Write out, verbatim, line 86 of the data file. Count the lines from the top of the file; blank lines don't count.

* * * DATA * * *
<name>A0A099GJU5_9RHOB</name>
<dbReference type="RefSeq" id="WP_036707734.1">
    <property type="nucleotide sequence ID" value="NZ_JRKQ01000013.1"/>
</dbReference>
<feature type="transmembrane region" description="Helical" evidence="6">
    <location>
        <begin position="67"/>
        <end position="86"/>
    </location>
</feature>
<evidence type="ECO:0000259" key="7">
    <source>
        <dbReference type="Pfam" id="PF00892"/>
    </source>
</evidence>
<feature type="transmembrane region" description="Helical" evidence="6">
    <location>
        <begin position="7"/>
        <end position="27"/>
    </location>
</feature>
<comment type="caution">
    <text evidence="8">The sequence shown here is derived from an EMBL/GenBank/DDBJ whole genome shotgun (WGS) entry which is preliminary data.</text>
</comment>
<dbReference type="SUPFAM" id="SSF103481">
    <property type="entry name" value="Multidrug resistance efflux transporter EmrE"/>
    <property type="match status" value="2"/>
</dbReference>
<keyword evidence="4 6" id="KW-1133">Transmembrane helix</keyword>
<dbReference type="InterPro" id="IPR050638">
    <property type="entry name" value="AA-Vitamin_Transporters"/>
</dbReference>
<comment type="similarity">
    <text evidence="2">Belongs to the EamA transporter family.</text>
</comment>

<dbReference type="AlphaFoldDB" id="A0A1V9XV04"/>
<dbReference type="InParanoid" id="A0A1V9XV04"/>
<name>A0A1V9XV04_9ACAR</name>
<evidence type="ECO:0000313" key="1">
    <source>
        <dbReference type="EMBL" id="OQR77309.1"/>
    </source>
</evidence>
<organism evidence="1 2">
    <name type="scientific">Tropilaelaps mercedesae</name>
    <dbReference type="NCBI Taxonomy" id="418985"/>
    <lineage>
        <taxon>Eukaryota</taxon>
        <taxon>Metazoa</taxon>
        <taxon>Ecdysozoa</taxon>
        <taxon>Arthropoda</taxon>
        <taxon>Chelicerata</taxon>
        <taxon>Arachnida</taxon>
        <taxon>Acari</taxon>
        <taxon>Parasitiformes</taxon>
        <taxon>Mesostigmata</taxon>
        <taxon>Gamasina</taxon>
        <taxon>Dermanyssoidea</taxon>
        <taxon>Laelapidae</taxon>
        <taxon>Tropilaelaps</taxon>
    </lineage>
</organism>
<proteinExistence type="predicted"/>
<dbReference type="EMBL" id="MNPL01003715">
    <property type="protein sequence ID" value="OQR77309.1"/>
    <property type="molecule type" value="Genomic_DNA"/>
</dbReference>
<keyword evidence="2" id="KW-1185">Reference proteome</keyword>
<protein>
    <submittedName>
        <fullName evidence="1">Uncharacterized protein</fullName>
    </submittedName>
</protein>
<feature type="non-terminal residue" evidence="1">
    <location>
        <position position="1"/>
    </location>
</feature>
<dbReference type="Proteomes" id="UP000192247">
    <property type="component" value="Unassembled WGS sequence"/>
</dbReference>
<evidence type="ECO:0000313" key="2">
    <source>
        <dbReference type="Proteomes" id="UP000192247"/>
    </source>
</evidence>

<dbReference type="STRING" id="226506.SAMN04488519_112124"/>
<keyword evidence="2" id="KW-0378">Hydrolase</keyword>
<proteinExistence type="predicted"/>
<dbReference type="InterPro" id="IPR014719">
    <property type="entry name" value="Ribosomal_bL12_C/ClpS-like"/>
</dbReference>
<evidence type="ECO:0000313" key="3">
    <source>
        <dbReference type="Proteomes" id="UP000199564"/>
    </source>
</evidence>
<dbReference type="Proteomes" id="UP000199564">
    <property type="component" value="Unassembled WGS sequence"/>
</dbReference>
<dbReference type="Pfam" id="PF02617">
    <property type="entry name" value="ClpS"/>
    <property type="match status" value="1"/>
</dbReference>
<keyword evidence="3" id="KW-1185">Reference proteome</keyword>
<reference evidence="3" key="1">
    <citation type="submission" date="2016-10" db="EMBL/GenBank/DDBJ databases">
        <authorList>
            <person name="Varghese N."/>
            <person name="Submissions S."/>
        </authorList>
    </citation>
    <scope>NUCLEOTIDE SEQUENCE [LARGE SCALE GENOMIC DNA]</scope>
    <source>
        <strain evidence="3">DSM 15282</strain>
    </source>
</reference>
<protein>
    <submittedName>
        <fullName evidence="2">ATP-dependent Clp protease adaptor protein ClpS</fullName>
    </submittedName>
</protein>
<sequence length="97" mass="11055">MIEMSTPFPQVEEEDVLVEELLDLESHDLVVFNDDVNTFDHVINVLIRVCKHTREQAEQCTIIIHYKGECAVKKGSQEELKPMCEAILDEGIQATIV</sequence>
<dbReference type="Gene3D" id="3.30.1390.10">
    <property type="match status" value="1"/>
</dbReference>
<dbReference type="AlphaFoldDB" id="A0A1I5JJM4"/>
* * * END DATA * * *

</evidence>